And she [Mme de Laumes] murmured, “How charming it is!” with a double ch at the beginning of the word which was a mark of refinement and by which she felt her lips so romantically crinkled, like the petals of a beautiful, budding flower […]

7. And he knew what happens when connections go missing

Proust was aware that certain neurological disorders, resulting from brain disease or injury, can lead to the loss of these lexemes, or the ability to access them (asphasia), or even the loss of the underlying concept in the semantic memory:

Moreover, the name Swann, with which I had for so long been familiar, had now become for me (as happens with certain aphasiacs in the case of the most ordinary words) a new name.

8. He’s not just interested in what people say, but how they say it

Throughout the novel, Proust pays close attention to how his characters speak, in particularly to prosody (stress and intonation). For example, the narrator manages to make Swann sound like a precocious university student:

[…] whenever he spoke of serious matters, whenever he used an expression which seemed to imply a definite opinion upon some important subject, he would take care to isolate it by using special intonation, mechanical and ironic, as though he had put the word or phrase between inverted commas […]

What Proust refers to as “intonation” and “accentuation” (and what is often translated into English as “tone” by Moncrieff and Kilmartin) is more generally what linguists refer to as (speaking) style. He knows that his characters, like real people, use different styles – which might be more or less formal – at different times, according to who they are speaking to, what they are speaking about, and why. For example, the narrator says that Odette “invariably adopted a poetical tone when she spoke to Swann about my uncle”. And Proust knew that speaking in a style which is not appropriate to the context is not a very gentlemanly thing to do:

[Swann] was shocked, too, being accustomed to good manners, by the rude, almost barrack-room tone the pugnacious academic adopted no matter to whom he was speaking.

9. He knew that our identities are created in what we say and how we say it

The view that identity is “created”, “constituted” and “constructed” (all Proust’s words) is a prevalent one in applied linguistics, and across the social sciences. Instead of the (essentialist) perspective which says we all have only one unique and stable personality, the theory says instead that our identity is the sum total of what we do and what we say – each an act of identity or identification with a certain group of people. For example, if we throw a baseball, we are telling people we are sporty. If we speak in a French accent, we are telling people that we’re French. If we speak in a style associated with the upper classes (for example, Swann speaks with the “the style of the Guermantes set”) we are identifying with them. If we mention Proust in a blog, of course, we are telling people that we think we’re clever. And so on.

Early on in Swann’s Way, it’s clear that Proust shares the same (socially-constructed) view of identity:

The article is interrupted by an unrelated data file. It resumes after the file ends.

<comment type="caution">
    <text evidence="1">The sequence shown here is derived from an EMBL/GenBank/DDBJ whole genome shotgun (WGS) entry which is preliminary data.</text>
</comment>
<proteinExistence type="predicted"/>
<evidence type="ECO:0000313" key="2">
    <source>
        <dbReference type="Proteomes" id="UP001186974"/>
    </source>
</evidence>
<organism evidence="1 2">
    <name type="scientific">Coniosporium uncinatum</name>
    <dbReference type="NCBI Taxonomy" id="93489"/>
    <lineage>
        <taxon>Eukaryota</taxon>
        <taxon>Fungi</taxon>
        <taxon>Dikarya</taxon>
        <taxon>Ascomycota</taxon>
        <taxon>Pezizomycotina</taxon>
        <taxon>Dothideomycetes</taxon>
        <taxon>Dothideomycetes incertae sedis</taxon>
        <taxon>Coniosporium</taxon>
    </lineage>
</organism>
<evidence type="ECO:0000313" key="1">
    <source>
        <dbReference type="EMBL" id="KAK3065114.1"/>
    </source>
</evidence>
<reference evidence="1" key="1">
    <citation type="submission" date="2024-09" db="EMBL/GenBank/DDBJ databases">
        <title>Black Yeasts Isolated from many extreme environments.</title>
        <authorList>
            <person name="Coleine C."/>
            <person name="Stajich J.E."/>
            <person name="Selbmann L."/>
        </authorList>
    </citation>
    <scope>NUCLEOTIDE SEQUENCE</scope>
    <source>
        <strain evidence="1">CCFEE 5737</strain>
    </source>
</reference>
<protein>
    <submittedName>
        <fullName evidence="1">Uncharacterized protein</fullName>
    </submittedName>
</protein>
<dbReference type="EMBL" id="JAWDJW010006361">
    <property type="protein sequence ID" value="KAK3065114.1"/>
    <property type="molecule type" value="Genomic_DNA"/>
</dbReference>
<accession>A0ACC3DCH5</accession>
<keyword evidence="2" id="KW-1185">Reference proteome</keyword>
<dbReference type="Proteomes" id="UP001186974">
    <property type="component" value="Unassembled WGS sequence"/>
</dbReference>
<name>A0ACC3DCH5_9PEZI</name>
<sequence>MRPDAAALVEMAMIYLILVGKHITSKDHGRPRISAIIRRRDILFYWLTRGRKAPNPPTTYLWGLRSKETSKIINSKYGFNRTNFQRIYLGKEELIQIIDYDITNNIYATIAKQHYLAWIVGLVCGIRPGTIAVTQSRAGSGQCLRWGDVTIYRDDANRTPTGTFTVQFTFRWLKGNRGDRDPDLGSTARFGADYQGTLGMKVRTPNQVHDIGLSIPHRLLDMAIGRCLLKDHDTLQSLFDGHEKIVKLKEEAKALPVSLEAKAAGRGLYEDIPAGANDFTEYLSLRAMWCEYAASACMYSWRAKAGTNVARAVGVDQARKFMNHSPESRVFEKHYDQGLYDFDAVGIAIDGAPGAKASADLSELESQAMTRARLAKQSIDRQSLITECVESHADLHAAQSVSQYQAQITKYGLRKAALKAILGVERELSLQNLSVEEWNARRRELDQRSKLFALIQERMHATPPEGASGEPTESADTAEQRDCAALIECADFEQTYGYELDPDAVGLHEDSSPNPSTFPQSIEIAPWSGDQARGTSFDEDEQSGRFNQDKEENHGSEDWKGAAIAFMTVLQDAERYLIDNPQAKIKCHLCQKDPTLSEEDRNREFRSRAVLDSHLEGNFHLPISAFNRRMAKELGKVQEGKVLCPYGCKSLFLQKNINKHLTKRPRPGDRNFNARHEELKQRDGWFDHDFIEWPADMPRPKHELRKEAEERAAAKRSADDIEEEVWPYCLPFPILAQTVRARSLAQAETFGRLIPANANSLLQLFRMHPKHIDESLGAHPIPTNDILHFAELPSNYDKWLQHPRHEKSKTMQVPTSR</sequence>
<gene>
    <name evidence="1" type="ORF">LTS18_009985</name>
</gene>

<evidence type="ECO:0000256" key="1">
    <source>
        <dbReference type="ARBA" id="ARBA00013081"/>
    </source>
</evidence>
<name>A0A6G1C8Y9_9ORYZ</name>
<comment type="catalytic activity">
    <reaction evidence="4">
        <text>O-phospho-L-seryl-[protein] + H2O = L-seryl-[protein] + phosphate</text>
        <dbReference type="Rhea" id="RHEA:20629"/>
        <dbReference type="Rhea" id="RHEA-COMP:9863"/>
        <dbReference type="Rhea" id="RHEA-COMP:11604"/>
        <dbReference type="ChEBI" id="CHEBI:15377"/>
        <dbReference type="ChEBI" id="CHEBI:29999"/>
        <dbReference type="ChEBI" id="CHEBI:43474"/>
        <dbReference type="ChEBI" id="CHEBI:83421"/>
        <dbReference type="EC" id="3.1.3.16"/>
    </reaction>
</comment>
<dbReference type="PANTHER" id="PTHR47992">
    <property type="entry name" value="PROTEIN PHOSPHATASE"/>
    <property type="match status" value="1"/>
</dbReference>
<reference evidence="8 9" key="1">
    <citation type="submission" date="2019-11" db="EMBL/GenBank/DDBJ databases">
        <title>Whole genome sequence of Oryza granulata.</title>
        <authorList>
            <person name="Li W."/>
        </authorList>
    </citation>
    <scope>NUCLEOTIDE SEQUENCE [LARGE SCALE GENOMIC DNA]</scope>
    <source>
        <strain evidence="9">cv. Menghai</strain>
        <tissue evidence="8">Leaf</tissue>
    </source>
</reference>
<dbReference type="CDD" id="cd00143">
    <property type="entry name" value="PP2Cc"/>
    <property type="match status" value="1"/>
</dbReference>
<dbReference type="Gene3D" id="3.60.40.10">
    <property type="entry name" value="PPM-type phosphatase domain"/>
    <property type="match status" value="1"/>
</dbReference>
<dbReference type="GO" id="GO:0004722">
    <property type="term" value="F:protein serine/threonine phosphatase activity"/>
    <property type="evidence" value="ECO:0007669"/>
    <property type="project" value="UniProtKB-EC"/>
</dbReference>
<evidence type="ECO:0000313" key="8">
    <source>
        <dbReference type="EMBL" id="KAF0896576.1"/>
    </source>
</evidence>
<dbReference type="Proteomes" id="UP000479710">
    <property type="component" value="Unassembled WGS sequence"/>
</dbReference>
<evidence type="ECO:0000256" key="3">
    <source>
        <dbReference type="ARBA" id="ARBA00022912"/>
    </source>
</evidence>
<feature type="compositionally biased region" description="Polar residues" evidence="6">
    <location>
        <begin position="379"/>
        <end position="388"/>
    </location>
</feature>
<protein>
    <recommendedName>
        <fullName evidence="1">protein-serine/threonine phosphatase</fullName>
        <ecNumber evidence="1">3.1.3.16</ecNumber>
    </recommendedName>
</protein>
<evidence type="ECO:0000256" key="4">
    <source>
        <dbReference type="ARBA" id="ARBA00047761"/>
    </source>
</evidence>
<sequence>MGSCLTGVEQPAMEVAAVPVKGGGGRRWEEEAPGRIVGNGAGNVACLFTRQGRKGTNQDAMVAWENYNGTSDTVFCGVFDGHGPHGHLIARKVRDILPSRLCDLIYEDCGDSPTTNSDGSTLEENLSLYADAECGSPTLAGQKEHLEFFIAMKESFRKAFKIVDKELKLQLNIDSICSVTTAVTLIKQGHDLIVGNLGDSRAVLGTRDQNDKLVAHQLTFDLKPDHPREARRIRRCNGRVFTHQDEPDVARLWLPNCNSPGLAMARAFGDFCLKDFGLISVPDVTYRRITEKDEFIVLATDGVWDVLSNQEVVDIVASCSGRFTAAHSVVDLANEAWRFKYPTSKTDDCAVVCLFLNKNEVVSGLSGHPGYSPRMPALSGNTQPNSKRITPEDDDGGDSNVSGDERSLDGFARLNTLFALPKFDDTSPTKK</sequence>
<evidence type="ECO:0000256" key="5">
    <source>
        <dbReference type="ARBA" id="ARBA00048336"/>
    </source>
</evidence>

But then, even in the most insignificant details of our daily life, none of us can be said to constitute a material whole, which is identical for everyone, and need only be turned up like a page in an account-book or the record of a will.

And like any good applied linguist Proust knew that, because we can speak or act differently around different people, we can create different versions of ourselves:

Doubtless the Swann who was a familiar in all the clubs of those days differed hugely from the Swann created by my great-aunt when, of an evening, in our little garden at Combray, after the two shy peals had sounded from the gate […].

10. And he’s interested in what code-switching says about our identity

One way of creating a complex identity is to mix languages – what linguists call code-switching. Odette, for example, is very prone to litter her French with English words and phrases:

Comme il est gentil ! il est déjà galant, il a un petit œil pour les femmes : il tient de son oncle. Ce sera un parfait gentleman, ajouta-t-elle en serrant les dents pour donner à la phrase un accent légèrement britannique. Est-ce qu’il ne pourrait pas venir une fois prendre a cup of tea, comme disent nos voisins les Anglais ; il n’aurait qu’à m’envoyer un « bleu » le matin.

The narrator describes how, in pronouncing the word “gentleman”, she clenches her teeth “so as to give the word a kind of English accentuation”. Is Odette simply showing off? Is it pomposity? It’s difficult to tell, but the code-switching adds a layer of nuance to her character.

So, there you go. I hope I’ve done enough to argue that Proust was more than just a great rememberer and novelist. As well as a neuroscientist – and probably a great many other things – he was a pretty good linguist too.

 

 

 

 

 

Forget Hemingway: This Is How A Linguist Would Write Dialogue

IMG_6834Anyone who has ever sat down to write fiction will know that dialogue is one of the hardest things to write.

That’s partly because speech is so complex. Language works at a variety of levels: phonological (at the level of accent), lexical (the words used), morphosyntactic (the grammar), prosodic (the tone, stress and rhythm), discourse (how multiple phrases and sentences are combined), pragmatic (how meaning is influenced by context), and even paralinguistic (the nonverbal signs and cues, such as hand gestures and facial expressions, that often occur alongside speech). When we talk, we convey meaning at all of these levels simultaneously – and not just in terms of what we say, but also in terms of how we say it.